Introduction: The place of the temple: Description:
This temple was the spiritual and cultural centre of the Egypt of the Pharaohs, dedicated to Amun-Ra, the King of the Gods. It hosts several temples built by kings over 2000 years from the rise of Egypt to its fall in 1800 B.C. Karnak is overwhelming in it's size and beauty .The area covers 60 acres seeming to go on forever including a Sacred Lake. It has a total circumference of over 2.5 miles (4 km)!
This vast temple lies in the north of Luxor
It consists of three main areas. The largest of these areas is the temple dedicated to Amun and is the masterpiece of the ancient city of Thebes. The greatest part of the temple is the magnificent Hypostyle Hall consisting of 134 massive columns 23 metres high creating an impression of enormous 'power' and strength
The Great Hypostyle Hall of Karnak Temple was begun during the reign of King Sety I (c.1290-1279 B.C.) and was completed by his son, Ramesses II (c.1279-1213 B.C.). The north- south axis of the hall provides views which are rich in architecture. The central row of 12 columns on the east-west axis are 69 feet/21 meters in height, about 33 feet/10 meters in circumference, and have open papyrus capitals. The 122 columns in the side aisles are 43 feet/13 meters in height, 27.5 feet/8.4 meters in circumference, and have closed papyrus-bud capitals. Remember that the whole of this hall was roofed with stone slabs, and the interior was quite dark. The difference in height between the central and the side aisle columns was used to provide natural light through windows which have vertical stone slats (top center).
The most famous temple is that of Amun. Amun was the god of all the farms and buildings and the workers of Thebes . Karnak and the Temple of Amun , in particular, were the hotbed of relegion and practical science as well as ambition and intrigue. Standing in the shadow of the First Pylon of the Temple of Amun at Karnak ,one is struck by the length of its east-west axis and the huge size of its columns. Like all other temples in Egypt, this one symbolizes the mound of the original creation. The ground rises ever so gradually from the entrance toward the sanctuary. In the center of this first court are the ruins of the kiosk of Taharqa (690-664 B.C.), one column of which is complete. Beyond the kiosk before the Second Pylon are two standing statues of Ramesses II (c.1279-1213 B.C.). After the Second Pylon, the columns of the Great Hypostyle Hall can be seen.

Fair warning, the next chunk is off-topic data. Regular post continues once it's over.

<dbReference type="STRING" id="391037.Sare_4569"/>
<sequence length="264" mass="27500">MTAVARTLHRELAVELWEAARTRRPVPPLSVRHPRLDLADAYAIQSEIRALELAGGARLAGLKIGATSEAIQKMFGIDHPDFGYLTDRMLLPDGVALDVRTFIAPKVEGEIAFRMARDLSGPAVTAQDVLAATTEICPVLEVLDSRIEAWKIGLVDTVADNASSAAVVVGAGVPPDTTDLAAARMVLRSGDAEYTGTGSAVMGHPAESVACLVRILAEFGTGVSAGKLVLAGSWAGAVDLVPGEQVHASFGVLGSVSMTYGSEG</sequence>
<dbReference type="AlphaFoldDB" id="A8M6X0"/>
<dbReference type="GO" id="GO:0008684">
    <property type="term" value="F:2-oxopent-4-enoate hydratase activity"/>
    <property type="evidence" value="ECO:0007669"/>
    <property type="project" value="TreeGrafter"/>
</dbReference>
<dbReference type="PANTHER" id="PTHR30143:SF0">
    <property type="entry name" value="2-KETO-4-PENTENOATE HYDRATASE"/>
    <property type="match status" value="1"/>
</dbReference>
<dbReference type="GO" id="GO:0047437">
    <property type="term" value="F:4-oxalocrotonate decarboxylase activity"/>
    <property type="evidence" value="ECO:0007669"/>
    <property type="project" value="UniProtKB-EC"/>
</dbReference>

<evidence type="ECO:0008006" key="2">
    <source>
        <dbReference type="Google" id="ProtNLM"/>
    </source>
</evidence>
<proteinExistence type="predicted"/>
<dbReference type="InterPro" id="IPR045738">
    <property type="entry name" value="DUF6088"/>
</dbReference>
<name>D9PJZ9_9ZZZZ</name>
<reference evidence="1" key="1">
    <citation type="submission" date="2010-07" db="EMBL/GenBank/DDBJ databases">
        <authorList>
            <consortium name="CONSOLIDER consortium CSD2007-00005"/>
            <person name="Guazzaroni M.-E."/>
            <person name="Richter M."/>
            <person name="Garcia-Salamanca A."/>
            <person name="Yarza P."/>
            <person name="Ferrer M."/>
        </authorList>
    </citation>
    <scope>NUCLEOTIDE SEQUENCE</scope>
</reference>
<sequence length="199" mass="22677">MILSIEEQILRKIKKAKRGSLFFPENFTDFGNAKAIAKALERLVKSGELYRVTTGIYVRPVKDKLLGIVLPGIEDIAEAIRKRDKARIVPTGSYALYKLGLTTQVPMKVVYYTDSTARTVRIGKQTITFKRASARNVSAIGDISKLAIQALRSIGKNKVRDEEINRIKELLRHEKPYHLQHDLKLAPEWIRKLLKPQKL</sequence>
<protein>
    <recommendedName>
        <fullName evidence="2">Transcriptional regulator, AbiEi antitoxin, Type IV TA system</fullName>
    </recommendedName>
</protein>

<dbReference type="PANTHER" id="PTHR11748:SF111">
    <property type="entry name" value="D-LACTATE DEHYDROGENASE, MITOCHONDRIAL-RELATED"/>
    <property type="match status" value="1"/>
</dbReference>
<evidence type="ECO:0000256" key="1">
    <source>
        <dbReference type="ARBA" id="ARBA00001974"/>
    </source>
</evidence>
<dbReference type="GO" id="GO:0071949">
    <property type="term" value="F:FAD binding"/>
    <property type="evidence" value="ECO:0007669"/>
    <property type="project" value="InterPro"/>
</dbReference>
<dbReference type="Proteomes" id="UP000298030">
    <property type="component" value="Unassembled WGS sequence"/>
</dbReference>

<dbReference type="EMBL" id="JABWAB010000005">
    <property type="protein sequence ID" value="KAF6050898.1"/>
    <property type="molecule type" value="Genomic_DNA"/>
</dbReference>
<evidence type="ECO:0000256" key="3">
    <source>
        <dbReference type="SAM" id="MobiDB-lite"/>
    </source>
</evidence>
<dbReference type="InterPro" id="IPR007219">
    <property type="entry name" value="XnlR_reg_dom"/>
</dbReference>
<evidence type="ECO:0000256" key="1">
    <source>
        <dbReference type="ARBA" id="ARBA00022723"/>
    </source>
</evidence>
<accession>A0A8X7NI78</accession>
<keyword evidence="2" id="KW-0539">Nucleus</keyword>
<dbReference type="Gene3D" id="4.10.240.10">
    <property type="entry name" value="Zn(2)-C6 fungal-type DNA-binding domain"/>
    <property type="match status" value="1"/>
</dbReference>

Many of the main roads which lead to the temples of Thebes (Luxor) used to be continuously lined with sphinxes. Those which flank the entrance of the First Pylon of Karnak combine the body of a lion with the head of a ram. The ram was a symbol of the god Amun for whom the temple was built. Each sphinx protects, between its forelegs, a stan ding statue of the king--originally Ramesses II (c.1279-1213 B.C.).
Called " Illuminating Thebes", remained the main western entrance to Karnak for some 500 years. The great gateway is still flanked by royal statues , two figures of Ramesses II and the Colossus of Pinudjem I . Carved in pink granite , this rigid image of a ruler , his crook and flail crossed on his chest , is an impressive but hardly beautiful ,icon. Rather different is the graceful queen who stands on his feet and reaches just to his knee. The Fourth Pylon
Beyond the Third Pylon and in the Central Court of Karnak Temple is the Obelisk of Thutmose I (c.1493-1479 B.C.),Pylon Four .
Just to the east of the Sixth Pylon of Karnak Temple is the vestibule to the sanctuary (temple), where the god's statue stands in granite columns, which are elegant reminders of the importance of the concept of a unified Upper (Nile valley) and Lower (Nile delta) Egypt. These columns are decorated in raised relief with the papyrus on the left (north/the delta) and the lotus on the right (south/the valley).
As you step out of the temple your eyes adjust to the bright sunlight. In front of you is a large pool of water. You have now visited the most sacred parts of an ancient Egyptian temple. This is the sacred lake which was made for celebrating by the gods especially by the god Amun and they celebrate by letting the boats inside the lake and sing special songs. There is a path between it and between the Nile river thus its water is from the Nile river water. It was once used in temple rituals and it was also used as a harbour.
The place of the temple: